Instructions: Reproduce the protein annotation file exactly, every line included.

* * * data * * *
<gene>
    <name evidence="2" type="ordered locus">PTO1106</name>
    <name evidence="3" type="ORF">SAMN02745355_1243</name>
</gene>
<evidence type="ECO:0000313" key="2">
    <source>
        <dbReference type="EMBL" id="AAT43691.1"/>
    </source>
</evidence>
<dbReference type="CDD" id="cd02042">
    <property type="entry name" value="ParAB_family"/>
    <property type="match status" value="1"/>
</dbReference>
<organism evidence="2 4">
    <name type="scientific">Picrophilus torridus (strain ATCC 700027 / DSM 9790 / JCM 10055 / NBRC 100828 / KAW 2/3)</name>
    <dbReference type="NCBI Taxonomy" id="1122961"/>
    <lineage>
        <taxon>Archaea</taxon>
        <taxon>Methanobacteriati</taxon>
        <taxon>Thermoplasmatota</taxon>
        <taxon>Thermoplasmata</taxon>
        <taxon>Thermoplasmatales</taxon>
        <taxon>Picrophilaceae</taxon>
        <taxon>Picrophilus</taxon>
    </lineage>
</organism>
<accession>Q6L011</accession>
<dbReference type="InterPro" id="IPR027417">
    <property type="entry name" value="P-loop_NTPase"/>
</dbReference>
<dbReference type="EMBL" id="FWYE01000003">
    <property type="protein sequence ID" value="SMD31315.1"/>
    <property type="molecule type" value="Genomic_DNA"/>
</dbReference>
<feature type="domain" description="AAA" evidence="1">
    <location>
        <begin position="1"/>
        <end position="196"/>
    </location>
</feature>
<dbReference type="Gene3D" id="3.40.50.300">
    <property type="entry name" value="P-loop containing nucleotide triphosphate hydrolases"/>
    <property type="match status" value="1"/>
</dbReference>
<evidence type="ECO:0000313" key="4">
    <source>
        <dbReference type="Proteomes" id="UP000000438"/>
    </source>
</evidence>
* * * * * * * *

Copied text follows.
<gene>
    <name evidence="2" type="ordered locus">PTO1106</name>
    <name evidence="3" type="ORF">SAMN02745355_1243</name>
</gene>
<evidence type="ECO:0000313" key="2">
    <source>
        <dbReference type="EMBL" id="AAT43691.1"/>
    </source>
</evidence>
<dbReference type="CDD" id="cd02042">
    <property type="entry name" value="ParAB_family"/>
    <property type="match status" value="1"/>
</dbReference>
<organism evidence="2 4">
    <name type="scientific">Picrophilus torridus (strain ATCC 700027 / DSM 9790 / JCM 10055 / NBRC 100828 / KAW 2/3)</name>
    <dbReference type="NCBI Taxonomy" id="1122961"/>
    <lineage>
        <taxon>Archaea</taxon>
        <taxon>Methanobacteriati</taxon>
        <taxon>Thermoplasmatota</taxon>
        <taxon>Thermoplasmata</taxon>
        <taxon>Thermoplasmatales</taxon>
        <taxon>Picrophilaceae</taxon>
        <taxon>Picrophilus</taxon>
    </lineage>
</organism>
<accession>Q6L011</accession>
<dbReference type="InterPro" id="IPR027417">
    <property type="entry name" value="P-loop_NTPase"/>
</dbReference>
<dbReference type="EMBL" id="FWYE01000003">
    <property type="protein sequence ID" value="SMD31315.1"/>
    <property type="molecule type" value="Genomic_DNA"/>
</dbReference>
<feature type="domain" description="AAA" evidence="1">
    <location>
        <begin position="1"/>
        <end position="196"/>
    </location>
</feature>
<dbReference type="Gene3D" id="3.40.50.300">
    <property type="entry name" value="P-loop containing nucleotide triphosphate hydrolases"/>
    <property type="match status" value="1"/>
</dbReference>
<evidence type="ECO:0000313" key="4">
    <source>
        <dbReference type="Proteomes" id="UP000000438"/>
    </source>
</evidence>